Professor Kisaalita has garnered strings of awards over and secured Postdoctoral Fellowships at prestigious institutions around the world, during his scholarly career that has spanned over 40 years.

When he was nine, ‘little’ Kisaalita paid his debut visit at a workshop. In company of his father, who was a government mechanic at the Ministry of Works. At the workshop he saw giant machine slamming and neatly flattening other huge pieces of metal. His jaws dropped. As thought stricken by divine conviction, he said to himself, “I want to be able to do something like this.” Over fifty years later, he has become a polished innovator who niches in simple engineering solutions for problems of the proletariat.

Wandamix, a housefly larva-based protein concentrate for poultry feed formulation, is another of his innovations. This he developed to soothe the predicament of poultry farmers in Burkina Faso.

Hopefully his next popular project will come from UCU.

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Failure is an opportunity to learn’ – UCU alumna, Prim Tumuramye

By Dalton Mujuni, Yasir J. Kasango and Ivan Tsebeni
Prim Kesande Tumuramye, a Uganda Christian University (UCU) alumna and former UCU employee, was recently elevated to the position of Communications Specialist for Compassion International Africa.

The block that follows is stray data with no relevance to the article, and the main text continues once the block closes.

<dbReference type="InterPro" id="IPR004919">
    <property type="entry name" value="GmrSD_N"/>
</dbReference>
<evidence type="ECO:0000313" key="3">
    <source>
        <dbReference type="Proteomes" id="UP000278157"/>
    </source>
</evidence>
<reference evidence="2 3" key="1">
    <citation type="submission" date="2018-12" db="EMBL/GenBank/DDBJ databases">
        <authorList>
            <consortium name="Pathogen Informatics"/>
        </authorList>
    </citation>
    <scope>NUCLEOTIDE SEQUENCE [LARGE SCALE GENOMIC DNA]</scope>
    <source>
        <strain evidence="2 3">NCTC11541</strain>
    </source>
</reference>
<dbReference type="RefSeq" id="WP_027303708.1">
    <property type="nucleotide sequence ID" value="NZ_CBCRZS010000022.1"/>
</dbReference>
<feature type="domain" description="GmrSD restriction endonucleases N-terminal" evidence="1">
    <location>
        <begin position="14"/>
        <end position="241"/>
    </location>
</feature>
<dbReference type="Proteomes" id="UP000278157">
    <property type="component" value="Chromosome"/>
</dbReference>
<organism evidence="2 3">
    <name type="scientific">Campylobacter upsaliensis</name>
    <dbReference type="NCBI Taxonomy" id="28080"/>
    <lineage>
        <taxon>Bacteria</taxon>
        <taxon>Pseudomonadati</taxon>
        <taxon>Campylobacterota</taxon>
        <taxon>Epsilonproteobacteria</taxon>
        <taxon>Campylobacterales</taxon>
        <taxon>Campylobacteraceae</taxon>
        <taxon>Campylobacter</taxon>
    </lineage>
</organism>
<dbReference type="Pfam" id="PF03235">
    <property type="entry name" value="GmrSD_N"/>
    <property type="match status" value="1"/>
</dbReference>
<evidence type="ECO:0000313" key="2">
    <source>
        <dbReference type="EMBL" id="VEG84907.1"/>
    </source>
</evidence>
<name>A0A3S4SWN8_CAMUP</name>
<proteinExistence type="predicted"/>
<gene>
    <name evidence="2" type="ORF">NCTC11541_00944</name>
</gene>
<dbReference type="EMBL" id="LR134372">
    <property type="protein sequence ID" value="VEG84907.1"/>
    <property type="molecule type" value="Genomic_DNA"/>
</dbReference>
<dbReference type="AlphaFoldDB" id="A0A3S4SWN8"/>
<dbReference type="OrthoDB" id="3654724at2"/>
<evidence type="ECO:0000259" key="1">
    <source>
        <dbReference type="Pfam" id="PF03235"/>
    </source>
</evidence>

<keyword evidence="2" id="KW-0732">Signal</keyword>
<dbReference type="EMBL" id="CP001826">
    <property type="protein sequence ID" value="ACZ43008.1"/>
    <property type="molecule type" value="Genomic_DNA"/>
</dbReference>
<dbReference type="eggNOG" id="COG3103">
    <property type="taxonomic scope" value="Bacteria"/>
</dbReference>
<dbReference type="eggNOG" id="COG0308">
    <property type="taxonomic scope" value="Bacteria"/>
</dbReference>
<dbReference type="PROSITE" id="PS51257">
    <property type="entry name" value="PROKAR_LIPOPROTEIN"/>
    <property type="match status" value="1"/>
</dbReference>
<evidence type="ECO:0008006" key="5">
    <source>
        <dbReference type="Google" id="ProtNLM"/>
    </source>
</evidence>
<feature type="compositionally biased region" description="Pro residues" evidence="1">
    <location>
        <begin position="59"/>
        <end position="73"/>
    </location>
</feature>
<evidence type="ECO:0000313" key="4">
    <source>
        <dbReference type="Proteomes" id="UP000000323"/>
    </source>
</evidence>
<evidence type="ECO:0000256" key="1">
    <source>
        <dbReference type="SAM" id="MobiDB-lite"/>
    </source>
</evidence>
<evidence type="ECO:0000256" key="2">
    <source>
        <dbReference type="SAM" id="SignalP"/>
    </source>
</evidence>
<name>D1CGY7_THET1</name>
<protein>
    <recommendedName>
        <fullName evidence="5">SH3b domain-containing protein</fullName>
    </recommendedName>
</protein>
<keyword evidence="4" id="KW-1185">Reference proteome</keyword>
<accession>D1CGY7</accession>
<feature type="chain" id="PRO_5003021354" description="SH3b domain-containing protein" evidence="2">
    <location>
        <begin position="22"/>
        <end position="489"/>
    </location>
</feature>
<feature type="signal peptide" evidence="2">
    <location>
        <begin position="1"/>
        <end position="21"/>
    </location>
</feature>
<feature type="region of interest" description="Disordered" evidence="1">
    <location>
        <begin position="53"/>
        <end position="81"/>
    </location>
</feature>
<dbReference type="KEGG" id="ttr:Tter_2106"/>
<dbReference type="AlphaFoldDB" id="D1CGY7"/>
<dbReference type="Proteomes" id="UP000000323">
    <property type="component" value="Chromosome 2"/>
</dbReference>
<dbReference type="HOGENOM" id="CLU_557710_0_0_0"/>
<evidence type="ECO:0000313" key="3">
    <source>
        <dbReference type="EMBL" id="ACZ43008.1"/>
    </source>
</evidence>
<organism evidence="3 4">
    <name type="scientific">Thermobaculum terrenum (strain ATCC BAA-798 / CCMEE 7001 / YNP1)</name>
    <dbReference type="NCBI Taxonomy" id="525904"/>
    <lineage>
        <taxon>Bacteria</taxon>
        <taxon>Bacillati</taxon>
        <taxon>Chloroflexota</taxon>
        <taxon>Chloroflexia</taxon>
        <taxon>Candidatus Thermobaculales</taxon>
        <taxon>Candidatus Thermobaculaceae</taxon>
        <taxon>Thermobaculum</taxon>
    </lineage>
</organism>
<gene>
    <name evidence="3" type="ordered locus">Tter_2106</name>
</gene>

Compassion International is a Christian charity organization that is committed to rendering support to vulnerable children in Africa, Asia, Latin America and the Caribbean. Prim’s new job includes laying strategies and supporting others in the communication processes, as well as supporting the African countries that they serve. Uganda, Rwanda, Ethiopia, Kenya and Tanzania are among these countries.
Prim said that her experience at UCU as a student and later a staff member better enabled her to strongly espouse Christian values that have been pivotal in her profession.
“I think it would have been a hazardous if I had attended a liberal public university given that I was coming to the city for the first time,” Prim, a native of the western region of Kabale, said. “UCU gave me a safe landing and grounded me with Christian Values.”
Prim, 37, married and with children, has a career path that was deliberate but often rocky.
Prim is the only child of a strict mother who gave up a teaching job to conduct a small business yielding more money. She recalled how reading books took the place of being with other children in the household and how a charitable couple graced her with school fees. She attended Mother care Primary School, and Kigezi High School for elementary and High school respectively.
Mostly working from home during Uganda’s covid-related lockdown, Prim took a break in July to discuss her career moves within Compassion International, starting in 2006.